Section 70 of the Permanent Standard makes several changes to the Infectious Disease Preparedness and Response Plans that some employers must adopt.  Specifically, the plans for Very High-, High- and Medium-Risk employers must consider and include plans for those employees who work in higher risk activities where there will be large numbers of people in enclosed areas.  The Permanent Standard specifically mentions such events as large social gatherings, weddings, funerals, parties, restaurants, bars, hotels, sporting events, concerts, parades, movie theaters, rest stops, airports, bus and train stations, cruise ships, river boats and airplanes.  According to the Permanent Standard, when developing the Infectious Disease Plans, employers should plan for the fact that, with increased rates of employee absenteeism, an understaffed business can be at increased risk for workplace accidents, which are also reportable events under DOLI’s jurisdiction.  Finally, should an employer rely on CDC mandatory and non-mandatory guidelines, employees should be trained on such guidelines.

As you can see, there are significant changes on the horizon, and Virginia employers would be wise to review their policies and procedures to ensure compliance.

North Carolina Developments

Cherie Berry will retire after serving as the North Carolina Commissioner of Labor for the last 20 years.  As one of her duties, Commissioner Berry oversaw the operation of the state’s OSHA program.  The five-term Commissioner faced criticism, including from Governor Roy Cooper (Democrat), that she was too lenient on businesses that have poor safety records.  A Republican, Commissioner Berry believes that the Department of Labor should be more of a partner to businesses than a punisher of businesses.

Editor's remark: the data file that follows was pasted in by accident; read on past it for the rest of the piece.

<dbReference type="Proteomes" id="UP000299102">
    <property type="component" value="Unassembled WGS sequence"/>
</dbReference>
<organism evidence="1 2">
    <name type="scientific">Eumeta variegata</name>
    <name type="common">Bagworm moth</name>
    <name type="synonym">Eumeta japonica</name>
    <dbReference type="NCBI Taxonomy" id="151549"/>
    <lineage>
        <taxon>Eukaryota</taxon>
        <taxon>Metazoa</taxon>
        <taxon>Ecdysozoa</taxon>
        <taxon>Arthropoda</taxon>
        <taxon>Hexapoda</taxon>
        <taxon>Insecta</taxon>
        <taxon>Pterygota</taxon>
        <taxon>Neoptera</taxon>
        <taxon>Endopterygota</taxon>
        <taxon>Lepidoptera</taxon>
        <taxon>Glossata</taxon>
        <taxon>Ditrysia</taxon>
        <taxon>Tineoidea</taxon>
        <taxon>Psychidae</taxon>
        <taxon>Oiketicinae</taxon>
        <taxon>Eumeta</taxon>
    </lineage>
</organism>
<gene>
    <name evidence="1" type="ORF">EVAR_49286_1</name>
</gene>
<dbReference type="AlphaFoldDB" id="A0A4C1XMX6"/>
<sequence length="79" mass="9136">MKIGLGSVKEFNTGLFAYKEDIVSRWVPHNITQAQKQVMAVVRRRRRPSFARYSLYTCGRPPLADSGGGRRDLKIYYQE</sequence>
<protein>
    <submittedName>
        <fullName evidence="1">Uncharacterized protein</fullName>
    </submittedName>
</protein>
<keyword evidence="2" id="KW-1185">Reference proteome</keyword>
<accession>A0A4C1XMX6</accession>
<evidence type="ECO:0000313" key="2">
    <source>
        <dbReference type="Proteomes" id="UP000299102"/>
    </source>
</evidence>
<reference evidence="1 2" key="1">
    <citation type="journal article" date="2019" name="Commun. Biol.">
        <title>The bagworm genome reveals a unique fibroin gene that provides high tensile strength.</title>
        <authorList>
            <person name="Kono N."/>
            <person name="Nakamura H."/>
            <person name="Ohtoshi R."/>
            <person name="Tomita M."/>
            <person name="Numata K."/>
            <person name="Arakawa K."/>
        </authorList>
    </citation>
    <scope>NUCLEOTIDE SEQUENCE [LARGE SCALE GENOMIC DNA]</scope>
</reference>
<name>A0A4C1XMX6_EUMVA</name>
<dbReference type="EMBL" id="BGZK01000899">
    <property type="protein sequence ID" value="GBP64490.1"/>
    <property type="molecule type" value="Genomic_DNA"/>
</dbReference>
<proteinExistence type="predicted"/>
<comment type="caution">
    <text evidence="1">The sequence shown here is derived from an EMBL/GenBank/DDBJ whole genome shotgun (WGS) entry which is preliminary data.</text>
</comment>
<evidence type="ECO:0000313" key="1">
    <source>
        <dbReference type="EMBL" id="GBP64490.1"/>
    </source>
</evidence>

Josh Dobson (Republican) won the general election to succeed Commissioner Berry, and he is expected to continue her approach.  He has served in the North Carolina House of Representatives for four terms, representing the people of Avery, McDowell and Mitchell counties.  Commissioner-elect Dobson will leave his legislative positions as Chairman of the Appropriations Committee and Chairman of the Health Policy Committee.

As one of her final acts, on November 9, 2020, Commissioner Berry rejected a petition from worker advocacy groups seeking the adoption of their proposed rule as an emergency measure to combat COVID-19 in workplaces, or initiate a rulemaking to create a new COVID standard.  A copy of that petition is found here.  Commissioner Berry concluded that “[i]mplementing more regulations will not eradicate the virus … [and] is not the most efficient means to help control the spread of the virus.”  Worker advocacy groups are reportedly considering legal action to overturn Commissioner Berry’s decision. 

Time will tell whether Commissioner Dobson will take a different view given the trend of other state OSHA plans to impose emergency measures, or whether, under the Biden administration, the federal OSHA will overcome its current resistance to implementing new COVID-based regulations and compel North Carolina to follow suit.